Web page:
The value of serum uric acid levels to differentiate causes of transient loss of consciousness

Epilepsy Behav. 2019 Oct;99:106489. doi: 10.1016/j.yebeh.2019.106489. Epub 2019 Aug 30.

Abstract

Background: Generalized tonic-clonic seizures (GTCS), syncope, and psychogenic nonepileptic seizures (PNES) are common emergent neurological conditions that cause transient disturbances of consciousness; however, it is sometimes difficult to distinguish them.

Objective: This study aimed to explore the value of serum uric acid levels in differentiating among GTCS, syncope, and PNES by analyzing serum uric acid levels in patients with GTCS, syncope, and PNES.

Methods: A total of 391 patients were retrospectively analyzed. Venous blood was drawn from the patients within 20 min of their arrival to the emergency department; serum uric acid levels were measured using the uricase method.

Results: Serum uric acid levels and the percentage of patients with elevated uric acid (elevation percentage) were significantly higher in the group with GTCS (n = 179) than in the groups with syncope (n = 156) (p < 0.001) and PNES (n = 56) (p < 0.001). The result remained the same when the serum uric acid level of male or female patients in the group with GTCS were compared separately with that in the other two groups (all p < 0.001). In the group with GTCS, both the serum uric acid level (p < 0.001) and elevation percentage (p < 0.05) were significantly higher in males than in females. The receiver operating characteristics (ROC) analysis in male patients yielded a serum uric acid value of 428.50 μmol/L with a sensitivity of 0.78 and a specificity of 0.99 as the optimal cutoff value to distinguish GTCS from other events. In female patients, a cutoff value of 338.00 μmol/L had a sensitivity of 0.69 and a specificity of 0.91 to distinguish GTCS from other events. For the group with GTCS, the period of time between the onset of seizure and serum uric acid levels dropping to normal were analyzed in 40 patients. The duration was 44.56 ± 11.46 h for males (n = 23) and 40.37 ± 9.78 h for females (n = 17) with no significant difference (p = 0.325).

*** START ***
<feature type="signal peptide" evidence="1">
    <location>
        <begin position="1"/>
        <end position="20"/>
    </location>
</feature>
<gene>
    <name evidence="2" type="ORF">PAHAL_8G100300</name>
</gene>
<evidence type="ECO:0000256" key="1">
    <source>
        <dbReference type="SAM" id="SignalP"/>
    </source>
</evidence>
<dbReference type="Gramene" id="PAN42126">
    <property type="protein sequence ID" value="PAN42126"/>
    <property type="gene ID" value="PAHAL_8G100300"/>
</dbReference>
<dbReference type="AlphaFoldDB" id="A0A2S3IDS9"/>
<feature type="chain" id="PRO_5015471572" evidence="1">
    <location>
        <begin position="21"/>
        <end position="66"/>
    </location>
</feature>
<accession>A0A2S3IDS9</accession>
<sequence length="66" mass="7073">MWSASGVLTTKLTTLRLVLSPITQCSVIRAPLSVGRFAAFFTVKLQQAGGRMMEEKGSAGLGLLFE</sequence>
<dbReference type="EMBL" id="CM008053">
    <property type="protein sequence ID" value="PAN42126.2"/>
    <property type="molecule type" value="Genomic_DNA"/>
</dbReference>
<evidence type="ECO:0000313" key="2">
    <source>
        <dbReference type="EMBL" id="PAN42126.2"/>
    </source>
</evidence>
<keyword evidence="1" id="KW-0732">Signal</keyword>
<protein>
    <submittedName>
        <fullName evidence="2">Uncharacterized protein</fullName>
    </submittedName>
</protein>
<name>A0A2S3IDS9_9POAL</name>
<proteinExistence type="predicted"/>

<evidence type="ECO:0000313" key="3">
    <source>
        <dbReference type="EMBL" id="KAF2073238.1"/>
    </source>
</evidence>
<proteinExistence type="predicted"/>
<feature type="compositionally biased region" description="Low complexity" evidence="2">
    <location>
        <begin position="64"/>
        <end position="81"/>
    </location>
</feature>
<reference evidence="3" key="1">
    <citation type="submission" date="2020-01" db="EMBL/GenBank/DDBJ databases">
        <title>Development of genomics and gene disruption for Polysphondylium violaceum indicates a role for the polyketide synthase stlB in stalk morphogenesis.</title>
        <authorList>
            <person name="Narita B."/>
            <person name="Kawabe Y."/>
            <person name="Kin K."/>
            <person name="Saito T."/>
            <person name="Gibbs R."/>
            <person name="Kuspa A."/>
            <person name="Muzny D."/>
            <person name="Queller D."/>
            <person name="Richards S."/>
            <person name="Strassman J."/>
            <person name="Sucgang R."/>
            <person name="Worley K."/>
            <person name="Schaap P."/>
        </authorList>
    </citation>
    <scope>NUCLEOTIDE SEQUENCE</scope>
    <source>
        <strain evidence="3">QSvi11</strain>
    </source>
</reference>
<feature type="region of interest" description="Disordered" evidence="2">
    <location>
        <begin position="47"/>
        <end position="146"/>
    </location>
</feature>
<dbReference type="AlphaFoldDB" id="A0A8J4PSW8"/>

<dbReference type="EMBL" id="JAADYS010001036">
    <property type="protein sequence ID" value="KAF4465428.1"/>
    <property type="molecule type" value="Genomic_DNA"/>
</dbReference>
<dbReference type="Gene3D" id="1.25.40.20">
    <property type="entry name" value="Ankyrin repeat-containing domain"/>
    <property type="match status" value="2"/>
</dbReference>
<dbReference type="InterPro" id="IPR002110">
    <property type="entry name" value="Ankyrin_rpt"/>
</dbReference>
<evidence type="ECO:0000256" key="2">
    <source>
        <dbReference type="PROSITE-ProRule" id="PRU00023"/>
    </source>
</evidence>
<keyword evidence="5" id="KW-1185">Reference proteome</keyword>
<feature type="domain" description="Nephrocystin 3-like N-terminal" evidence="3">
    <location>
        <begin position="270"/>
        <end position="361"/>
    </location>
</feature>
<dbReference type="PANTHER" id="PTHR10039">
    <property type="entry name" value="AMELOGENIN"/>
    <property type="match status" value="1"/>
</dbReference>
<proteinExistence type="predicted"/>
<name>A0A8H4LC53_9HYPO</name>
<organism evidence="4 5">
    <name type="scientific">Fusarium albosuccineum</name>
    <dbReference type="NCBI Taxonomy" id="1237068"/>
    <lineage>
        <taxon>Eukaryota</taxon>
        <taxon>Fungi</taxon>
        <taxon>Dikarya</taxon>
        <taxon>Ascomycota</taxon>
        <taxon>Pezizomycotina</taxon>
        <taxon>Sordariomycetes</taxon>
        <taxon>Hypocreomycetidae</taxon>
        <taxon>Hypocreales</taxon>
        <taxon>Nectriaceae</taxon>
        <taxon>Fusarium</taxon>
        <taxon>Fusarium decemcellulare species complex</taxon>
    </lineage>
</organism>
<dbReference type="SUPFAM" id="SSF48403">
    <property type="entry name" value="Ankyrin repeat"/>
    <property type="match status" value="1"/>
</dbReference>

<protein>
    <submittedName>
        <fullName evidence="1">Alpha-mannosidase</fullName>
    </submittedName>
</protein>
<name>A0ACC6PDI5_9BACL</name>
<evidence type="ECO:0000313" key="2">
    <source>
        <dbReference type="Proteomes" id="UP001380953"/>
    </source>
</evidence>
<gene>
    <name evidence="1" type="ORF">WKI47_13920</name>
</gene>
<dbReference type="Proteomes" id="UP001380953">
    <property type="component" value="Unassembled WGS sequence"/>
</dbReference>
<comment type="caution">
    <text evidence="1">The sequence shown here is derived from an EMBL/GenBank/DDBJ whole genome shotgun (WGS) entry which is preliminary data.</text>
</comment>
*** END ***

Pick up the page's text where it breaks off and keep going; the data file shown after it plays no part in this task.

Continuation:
Conclusion: Serum uric acid levels provided certain clinical value for the differentiation of GTCS, syncope, and PNES; however, this requires verification in prospective studies with larger sample sizes.

Keywords: Generalized tonic–clonic seizures; Psychogenic nonepileptic seizures; Serum uric acid; Syncope.

MeSH terms

  • Adult
  • Aged
  • Consciousness Disorders / blood*
  • Consciousness Disorders / diagnosis*
  • Diagnosis, Differential
  • Female
  • Humans
  • Male
  • Middle Aged
  • Retrospective Studies
  • Seizures / blood*
  • Seizures / diagnosis
  • Somatoform Disorders / blood*
  • Somatoform Disorders / diagnosis
  • Syncope / blood*
  • Syncope / diagnosis
  • Uric Acid / blood*

Substances

  • Uric Acid